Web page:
KEEP IT SURREAL
cLOUDDEAD'S TRIPPY HIP-HOP PUSHES RAP'S LIMITS.
Asking hip-hop performers to attempt avant-garde art is like requesting professional wrestlers to openly support gay rights: Neither noble effort promises to go over well with the established fan base. Granted, there are more than enough socially conscious lyricists who don't mind showing the rest of the rap world that, contrary to Ice Cube's timeless message, life has more to offer than bitches and money. But few, if any, of those politically aware artists have found the strength or label support to escape the monotony of overused samples and big beats.
That was, until the arrival of cLOUDDEAD, a Bay Area-based trio that's managed to alienate rap and rock crowds alike while stumbling onto a disaffected musical middle class that can safely say it likes neither. Instead, these people like music that takes real risks, a rare phenomenon in the cookie-cutter hip-hop world where every flash-in-the-pan-superstar has a replacement waiting just around the corner. (Solé, meet Ashanti.)
The rhymes penned by Doseone and why? might not be hard in the slang sense of the word, but no one can dispute that it must be difficult to come up with surreal stream-of-consciousness songs that feature extensive dream sequences. For inspiration, the rappers look to both vinyl and the printed page.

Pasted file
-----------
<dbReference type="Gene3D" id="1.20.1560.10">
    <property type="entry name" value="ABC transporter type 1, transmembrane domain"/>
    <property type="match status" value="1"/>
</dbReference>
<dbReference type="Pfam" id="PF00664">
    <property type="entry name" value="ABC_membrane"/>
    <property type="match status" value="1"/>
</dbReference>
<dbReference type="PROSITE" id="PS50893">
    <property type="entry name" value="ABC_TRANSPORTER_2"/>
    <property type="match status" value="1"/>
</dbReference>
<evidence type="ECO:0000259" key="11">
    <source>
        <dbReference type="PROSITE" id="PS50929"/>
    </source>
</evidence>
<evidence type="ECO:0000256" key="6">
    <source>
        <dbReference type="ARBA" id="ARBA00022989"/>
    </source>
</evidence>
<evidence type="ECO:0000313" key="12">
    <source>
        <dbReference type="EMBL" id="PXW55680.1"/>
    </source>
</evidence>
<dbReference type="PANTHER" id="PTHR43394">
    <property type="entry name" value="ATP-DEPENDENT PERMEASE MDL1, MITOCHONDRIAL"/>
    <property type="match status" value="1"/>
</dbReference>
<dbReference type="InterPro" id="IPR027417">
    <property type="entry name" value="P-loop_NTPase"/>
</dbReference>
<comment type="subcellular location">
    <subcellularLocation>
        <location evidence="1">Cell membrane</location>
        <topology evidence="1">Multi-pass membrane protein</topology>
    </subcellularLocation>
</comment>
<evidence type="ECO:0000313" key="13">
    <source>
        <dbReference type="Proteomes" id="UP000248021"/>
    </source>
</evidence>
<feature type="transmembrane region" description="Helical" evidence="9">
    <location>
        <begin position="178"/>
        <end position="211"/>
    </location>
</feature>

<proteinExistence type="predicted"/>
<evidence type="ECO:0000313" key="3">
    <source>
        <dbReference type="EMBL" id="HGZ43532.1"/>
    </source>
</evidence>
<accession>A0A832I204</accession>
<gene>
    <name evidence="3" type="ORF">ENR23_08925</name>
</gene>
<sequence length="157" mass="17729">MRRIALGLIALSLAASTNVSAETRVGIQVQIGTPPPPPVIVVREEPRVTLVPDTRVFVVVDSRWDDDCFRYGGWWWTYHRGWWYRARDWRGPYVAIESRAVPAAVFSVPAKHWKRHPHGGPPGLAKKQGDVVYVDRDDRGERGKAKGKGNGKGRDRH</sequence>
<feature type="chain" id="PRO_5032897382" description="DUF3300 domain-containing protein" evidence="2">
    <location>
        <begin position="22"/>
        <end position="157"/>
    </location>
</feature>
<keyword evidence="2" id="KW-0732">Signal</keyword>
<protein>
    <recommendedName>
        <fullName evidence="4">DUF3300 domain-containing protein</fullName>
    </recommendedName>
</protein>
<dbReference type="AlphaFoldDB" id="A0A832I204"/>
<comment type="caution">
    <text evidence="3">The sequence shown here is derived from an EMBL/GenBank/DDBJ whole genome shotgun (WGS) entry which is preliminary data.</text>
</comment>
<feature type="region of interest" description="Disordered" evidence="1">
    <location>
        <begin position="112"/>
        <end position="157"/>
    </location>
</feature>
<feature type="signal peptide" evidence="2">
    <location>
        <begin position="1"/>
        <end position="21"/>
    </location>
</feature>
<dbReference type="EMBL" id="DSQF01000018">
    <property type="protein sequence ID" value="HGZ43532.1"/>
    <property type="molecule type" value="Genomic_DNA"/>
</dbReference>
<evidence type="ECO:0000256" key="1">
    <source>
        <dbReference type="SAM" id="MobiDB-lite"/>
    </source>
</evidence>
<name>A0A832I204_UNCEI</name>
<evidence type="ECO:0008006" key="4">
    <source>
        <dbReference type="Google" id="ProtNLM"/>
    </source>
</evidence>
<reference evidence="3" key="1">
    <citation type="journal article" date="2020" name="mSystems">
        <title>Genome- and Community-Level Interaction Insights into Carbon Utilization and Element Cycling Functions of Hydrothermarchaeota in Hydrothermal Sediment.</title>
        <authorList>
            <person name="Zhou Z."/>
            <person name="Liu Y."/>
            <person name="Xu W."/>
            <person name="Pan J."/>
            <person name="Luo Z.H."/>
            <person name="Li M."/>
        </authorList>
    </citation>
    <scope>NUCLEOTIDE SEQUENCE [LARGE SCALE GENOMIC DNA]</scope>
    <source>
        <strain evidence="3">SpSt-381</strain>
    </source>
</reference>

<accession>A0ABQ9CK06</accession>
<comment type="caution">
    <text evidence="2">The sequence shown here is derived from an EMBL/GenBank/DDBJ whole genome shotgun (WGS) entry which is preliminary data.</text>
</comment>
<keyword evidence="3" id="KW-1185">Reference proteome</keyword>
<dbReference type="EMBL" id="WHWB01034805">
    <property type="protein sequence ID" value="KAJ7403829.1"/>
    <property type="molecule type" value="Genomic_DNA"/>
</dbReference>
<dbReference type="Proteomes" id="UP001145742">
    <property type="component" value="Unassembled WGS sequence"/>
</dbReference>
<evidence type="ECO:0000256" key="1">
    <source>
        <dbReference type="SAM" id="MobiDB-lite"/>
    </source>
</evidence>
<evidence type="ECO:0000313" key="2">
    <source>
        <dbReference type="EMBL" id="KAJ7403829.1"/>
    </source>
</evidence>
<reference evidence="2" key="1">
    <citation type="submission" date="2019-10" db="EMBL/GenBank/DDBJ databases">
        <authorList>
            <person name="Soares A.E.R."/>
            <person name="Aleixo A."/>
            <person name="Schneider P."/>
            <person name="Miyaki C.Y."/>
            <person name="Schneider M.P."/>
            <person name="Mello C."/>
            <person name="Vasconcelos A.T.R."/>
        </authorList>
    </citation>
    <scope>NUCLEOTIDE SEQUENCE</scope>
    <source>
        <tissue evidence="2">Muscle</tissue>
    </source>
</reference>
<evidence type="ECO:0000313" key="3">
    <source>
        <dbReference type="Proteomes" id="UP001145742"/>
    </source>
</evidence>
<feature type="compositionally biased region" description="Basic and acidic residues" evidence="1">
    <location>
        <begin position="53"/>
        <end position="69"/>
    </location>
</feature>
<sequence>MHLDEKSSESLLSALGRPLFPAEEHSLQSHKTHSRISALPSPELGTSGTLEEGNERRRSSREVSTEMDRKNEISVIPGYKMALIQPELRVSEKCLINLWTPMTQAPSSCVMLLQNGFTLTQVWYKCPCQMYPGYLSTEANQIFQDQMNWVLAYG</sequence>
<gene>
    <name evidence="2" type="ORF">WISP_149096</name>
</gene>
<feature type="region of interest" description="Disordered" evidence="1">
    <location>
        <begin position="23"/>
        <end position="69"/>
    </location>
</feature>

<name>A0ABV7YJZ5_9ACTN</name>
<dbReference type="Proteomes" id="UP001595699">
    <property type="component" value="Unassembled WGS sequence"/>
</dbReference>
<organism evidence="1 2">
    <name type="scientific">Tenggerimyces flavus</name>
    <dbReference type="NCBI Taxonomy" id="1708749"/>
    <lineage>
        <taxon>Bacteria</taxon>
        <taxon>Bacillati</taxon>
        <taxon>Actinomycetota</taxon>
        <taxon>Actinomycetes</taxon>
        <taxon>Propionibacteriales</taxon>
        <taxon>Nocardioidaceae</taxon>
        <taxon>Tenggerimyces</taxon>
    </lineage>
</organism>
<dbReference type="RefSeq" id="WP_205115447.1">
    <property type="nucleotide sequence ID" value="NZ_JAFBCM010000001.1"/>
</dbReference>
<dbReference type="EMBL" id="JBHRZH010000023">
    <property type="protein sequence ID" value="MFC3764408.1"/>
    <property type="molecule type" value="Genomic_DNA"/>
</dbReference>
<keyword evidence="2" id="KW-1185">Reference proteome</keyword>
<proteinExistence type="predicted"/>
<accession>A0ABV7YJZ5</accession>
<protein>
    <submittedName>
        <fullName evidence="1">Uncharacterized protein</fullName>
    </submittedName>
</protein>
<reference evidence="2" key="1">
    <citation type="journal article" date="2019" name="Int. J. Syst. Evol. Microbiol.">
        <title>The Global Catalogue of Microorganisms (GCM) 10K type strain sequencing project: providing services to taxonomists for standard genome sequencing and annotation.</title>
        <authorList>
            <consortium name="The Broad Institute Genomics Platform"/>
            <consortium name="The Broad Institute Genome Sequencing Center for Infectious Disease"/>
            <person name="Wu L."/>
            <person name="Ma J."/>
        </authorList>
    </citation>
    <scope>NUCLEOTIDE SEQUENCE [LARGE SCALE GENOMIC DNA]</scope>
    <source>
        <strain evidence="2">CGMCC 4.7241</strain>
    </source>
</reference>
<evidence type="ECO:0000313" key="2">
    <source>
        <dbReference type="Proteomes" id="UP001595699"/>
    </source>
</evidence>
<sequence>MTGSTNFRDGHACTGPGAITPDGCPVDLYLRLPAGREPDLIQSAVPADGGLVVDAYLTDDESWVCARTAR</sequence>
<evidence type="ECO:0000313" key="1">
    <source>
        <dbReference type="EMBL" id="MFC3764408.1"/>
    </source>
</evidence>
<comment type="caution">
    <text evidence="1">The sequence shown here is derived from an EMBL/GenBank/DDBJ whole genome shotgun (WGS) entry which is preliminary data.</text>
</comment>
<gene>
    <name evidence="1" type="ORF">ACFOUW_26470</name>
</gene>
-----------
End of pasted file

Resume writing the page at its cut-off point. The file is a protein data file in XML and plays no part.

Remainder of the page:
"We take stuff from other rappers," admits why?, secure in the belief that no copyright laws were infringed upon when his group sampled everything from the Moody Blues to an Arabian horn, Gary Numan and Nintendo to create the group's schizophrenic atmospheres. "Rappers like Radioinactive and Circus defiantly seeped into our wordplay there, and of course, a little bit of De La Soul, too," why? says. "But a lot of what we write comes from what we've been reading. When we were working on this record, I would go to the library in Cincinnati, which is like this exquisite place, and check out random poetry tapes and find ones I liked. Personally, I was influenced by a lot of those poets, like Galway Kinnell, Marilyn Hacker, Phillip Levine, Dylan Thomas and David Ignatow."
If that sounds a little pretentious, don't worry-- it should. Pop stars are supposed to be the dumb ones who get ahead in life on looks and little else. It's the rule of thumb (and defense mechanism) that allows weekend rockers to take comfort in their cubicles, assured that it was appearance rather than talent or smarts that kept them off the cover of Rolling Stone. So when we find one that is smarter than the average fan and doesn't mind letting the public know, it can be disarming.